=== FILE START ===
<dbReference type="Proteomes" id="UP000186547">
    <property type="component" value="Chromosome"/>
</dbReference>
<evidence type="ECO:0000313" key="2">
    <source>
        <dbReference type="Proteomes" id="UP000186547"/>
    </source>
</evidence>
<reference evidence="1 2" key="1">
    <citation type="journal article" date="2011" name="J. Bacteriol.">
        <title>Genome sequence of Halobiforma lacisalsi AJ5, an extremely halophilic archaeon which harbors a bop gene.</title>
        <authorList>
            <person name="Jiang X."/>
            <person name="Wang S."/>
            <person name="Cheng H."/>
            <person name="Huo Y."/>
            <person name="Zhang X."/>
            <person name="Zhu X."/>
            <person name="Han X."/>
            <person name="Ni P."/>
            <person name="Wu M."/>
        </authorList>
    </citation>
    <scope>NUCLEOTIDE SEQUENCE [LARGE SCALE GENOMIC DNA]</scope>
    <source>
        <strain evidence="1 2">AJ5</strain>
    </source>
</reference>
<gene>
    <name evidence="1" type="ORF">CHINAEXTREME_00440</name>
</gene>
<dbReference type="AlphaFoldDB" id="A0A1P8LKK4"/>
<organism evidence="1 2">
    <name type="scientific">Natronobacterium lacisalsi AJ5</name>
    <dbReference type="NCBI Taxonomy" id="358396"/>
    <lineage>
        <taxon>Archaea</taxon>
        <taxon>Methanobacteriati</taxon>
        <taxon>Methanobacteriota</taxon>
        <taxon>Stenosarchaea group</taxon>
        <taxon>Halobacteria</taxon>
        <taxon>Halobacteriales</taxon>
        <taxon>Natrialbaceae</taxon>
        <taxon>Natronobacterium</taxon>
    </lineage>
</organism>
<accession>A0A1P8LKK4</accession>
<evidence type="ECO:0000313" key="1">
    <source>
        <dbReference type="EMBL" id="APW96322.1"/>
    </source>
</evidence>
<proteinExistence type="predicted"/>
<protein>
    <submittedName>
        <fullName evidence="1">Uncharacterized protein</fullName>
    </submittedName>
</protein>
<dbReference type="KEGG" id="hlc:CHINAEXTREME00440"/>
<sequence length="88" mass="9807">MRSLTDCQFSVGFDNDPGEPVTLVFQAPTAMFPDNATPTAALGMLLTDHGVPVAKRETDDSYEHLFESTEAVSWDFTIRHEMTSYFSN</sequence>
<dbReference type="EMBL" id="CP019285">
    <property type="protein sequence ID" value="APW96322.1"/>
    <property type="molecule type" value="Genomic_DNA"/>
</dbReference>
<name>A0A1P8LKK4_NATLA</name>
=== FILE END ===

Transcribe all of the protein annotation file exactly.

<dbReference type="Proteomes" id="UP000186547">
    <property type="component" value="Chromosome"/>
</dbReference>
<evidence type="ECO:0000313" key="2">
    <source>
        <dbReference type="Proteomes" id="UP000186547"/>
    </source>
</evidence>
<reference evidence="1 2" key="1">
    <citation type="journal article" date="2011" name="J. Bacteriol.">
        <title>Genome sequence of Halobiforma lacisalsi AJ5, an extremely halophilic archaeon which harbors a bop gene.</title>
        <authorList>
            <person name="Jiang X."/>
            <person name="Wang S."/>
            <person name="Cheng H."/>
            <person name="Huo Y."/>
            <person name="Zhang X."/>
            <person name="Zhu X."/>
            <person name="Han X."/>
            <person name="Ni P."/>
            <person name="Wu M."/>
        </authorList>
    </citation>
    <scope>NUCLEOTIDE SEQUENCE [LARGE SCALE GENOMIC DNA]</scope>
    <source>
        <strain evidence="1 2">AJ5</strain>
    </source>
</reference>
<gene>
    <name evidence="1" type="ORF">CHINAEXTREME_00440</name>
</gene>
<dbReference type="AlphaFoldDB" id="A0A1P8LKK4"/>
<organism evidence="1 2">
    <name type="scientific">Natronobacterium lacisalsi AJ5</name>
    <dbReference type="NCBI Taxonomy" id="358396"/>
    <lineage>
        <taxon>Archaea</taxon>
        <taxon>Methanobacteriati</taxon>
        <taxon>Methanobacteriota</taxon>
        <taxon>Stenosarchaea group</taxon>
        <taxon>Halobacteria</taxon>
        <taxon>Halobacteriales</taxon>
        <taxon>Natrialbaceae</taxon>
        <taxon>Natronobacterium</taxon>
    </lineage>
</organism>
<accession>A0A1P8LKK4</accession>
<evidence type="ECO:0000313" key="1">
    <source>
        <dbReference type="EMBL" id="APW96322.1"/>
    </source>
</evidence>
<proteinExistence type="predicted"/>
<protein>
    <submittedName>
        <fullName evidence="1">Uncharacterized protein</fullName>
    </submittedName>
</protein>
<dbReference type="KEGG" id="hlc:CHINAEXTREME00440"/>
<sequence length="88" mass="9807">MRSLTDCQFSVGFDNDPGEPVTLVFQAPTAMFPDNATPTAALGMLLTDHGVPVAKRETDDSYEHLFESTEAVSWDFTIRHEMTSYFSN</sequence>
<dbReference type="EMBL" id="CP019285">
    <property type="protein sequence ID" value="APW96322.1"/>
    <property type="molecule type" value="Genomic_DNA"/>
</dbReference>
<name>A0A1P8LKK4_NATLA</name>